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September 3, 2008
Shaun Marsh's first two one-day internationals at home could hardly have gone any better. Having made a success of his debut ODI series in the West Indies this year, Marsh has continued his excellent form with a pair of half-centuries in Darwin but he knows he is no certainty to retain his place when Matthew Hayden returns from injury.
Marsh's 76 in the opening game was followed by a confident unbeaten 69 that earned him the Man-of-the-Match award in the second contest as Australia cruised past Bangladesh's 117 with 27 overs to spare. First in the Caribbean and now in Australia he has forged a promising opening partnership with Shane Watson.
It is a combination that could be the future for Australia's one-day team. In the short-term, the return of Hayden from a persistent heel injury, probably for the series in India, will force the selectors to choose between Marsh and Watson for the second opening slot.
"Hopefully I can get a few one-dayers when the season starts in Australia when we play South Africa and New Zealand," Marsh said. "I've just got to keep working hard and keep playing well for Western Australia. The season starts there soon so I've just got to keep working hard on that."
Marsh has averaged 50.50 from his first seven one-day internationals and against Bangladesh he has found gaps and regularly scored boundaries while taking few risks. It is a skill that is in high demand among opening batsmen and he is a more attacking type than his father Geoff, the former Australia player.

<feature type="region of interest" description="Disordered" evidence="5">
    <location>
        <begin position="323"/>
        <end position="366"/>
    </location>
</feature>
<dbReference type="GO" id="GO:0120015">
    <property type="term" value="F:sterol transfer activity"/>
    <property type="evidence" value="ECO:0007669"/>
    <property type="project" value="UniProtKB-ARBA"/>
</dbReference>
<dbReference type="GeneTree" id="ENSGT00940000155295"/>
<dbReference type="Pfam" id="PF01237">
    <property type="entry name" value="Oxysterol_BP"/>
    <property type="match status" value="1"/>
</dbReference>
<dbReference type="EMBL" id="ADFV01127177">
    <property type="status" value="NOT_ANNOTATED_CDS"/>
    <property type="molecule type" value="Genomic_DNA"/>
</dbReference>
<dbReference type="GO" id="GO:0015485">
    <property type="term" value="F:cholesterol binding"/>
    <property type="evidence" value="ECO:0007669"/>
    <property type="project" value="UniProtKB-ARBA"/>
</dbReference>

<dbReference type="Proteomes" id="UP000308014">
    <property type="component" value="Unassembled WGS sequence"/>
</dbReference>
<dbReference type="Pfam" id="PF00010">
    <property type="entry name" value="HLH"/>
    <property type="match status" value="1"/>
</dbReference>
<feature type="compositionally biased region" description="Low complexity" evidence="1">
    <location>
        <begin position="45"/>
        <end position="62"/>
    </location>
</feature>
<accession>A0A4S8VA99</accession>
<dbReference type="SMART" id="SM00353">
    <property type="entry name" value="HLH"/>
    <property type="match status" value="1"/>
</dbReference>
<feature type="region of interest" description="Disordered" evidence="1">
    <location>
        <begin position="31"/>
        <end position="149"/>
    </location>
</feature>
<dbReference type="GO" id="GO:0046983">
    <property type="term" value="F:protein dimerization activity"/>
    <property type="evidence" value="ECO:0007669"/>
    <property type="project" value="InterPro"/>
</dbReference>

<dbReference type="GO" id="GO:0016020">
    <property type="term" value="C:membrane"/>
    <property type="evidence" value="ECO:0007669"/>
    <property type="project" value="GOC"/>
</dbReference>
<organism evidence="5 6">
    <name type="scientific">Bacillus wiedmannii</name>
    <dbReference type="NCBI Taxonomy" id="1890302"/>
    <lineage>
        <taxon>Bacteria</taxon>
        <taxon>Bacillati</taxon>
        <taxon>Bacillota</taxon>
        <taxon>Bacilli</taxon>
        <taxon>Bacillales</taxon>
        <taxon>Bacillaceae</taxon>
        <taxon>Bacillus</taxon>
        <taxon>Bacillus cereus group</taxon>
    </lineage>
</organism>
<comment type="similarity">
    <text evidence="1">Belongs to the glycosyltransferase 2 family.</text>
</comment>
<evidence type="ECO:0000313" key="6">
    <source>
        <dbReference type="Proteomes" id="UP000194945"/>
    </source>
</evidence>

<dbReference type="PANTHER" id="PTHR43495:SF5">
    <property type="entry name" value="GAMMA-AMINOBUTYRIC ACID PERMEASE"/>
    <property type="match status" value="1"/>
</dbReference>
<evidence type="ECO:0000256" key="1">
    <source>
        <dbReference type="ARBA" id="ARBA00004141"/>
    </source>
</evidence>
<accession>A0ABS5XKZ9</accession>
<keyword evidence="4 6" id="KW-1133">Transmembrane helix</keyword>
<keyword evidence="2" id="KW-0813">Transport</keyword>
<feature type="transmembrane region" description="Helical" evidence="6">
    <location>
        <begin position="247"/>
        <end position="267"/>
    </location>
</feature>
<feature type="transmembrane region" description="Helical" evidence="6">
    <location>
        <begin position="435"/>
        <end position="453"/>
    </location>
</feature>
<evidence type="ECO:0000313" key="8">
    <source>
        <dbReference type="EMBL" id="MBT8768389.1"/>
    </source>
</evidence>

"I take after my mum a bit, she was always left-handed at whatever she did," Marsh said. "I've probably got a few more shots than the old man."
Marsh has noticed a major improvement in his own batting in the past year, a period during which he averaged more than 60 in the Pura Cup and took the Indian Premier League by storm by topping its run tally. He is one of several men who have impressed the stand-in captain Michael Clarke during the Darwin series.
"There's been some great individual performances," Clarke said. "Shaun Marsh has been on fire. He batted really well in the first game and backed it up today. Guys have an opportunity to either cement their spot in the team or push for selection when guys come back from injury and I think a few of our guys are certainly doing that."
Bangladesh could have had Marsh run out on 5 when he drove to mid off, set off for a single and collided mid-pitch with the bowler Shahadat Hossain. Both men ended up in a messy tangle on the turf and the fielder Nazmul Hossain decided against throwing at the stumps, where Marsh would have been well short.
There were echoes of the Ryan Sidebottom-Grant Elliott crash at The Oval this year, when England ran Elliott out and their captain Paul Collingwood was widely criticised for not calling him back. On this occasion Nazmul erred on the side of caution.
"When he saw the collision he decided against throwing it because he saw them on the ground and he thought he might hit the batsman or the bowler," Mohammad Ashraful, the Bangladesh captain, said. "We play within the spirit of cricket and this was one of those instances. There was a very good run-out opportunity there and he decided against throwing it."
Ashraful would have loved one of his batsmen to show the assuredness of Marsh but he conceded the side's confidence took a pounding following Saturday's 180-run loss. Dhiman Ghosh's entertaining 30 and the tight bowling of Mashrafe Mortaza were positives for Bangladesh but to Ashraful the eight-wicket defeat was just as disappointing as the first failure.
"We are a much better team than this," he said. "We can play much better cricket. We are just not being able to do that at the moment."
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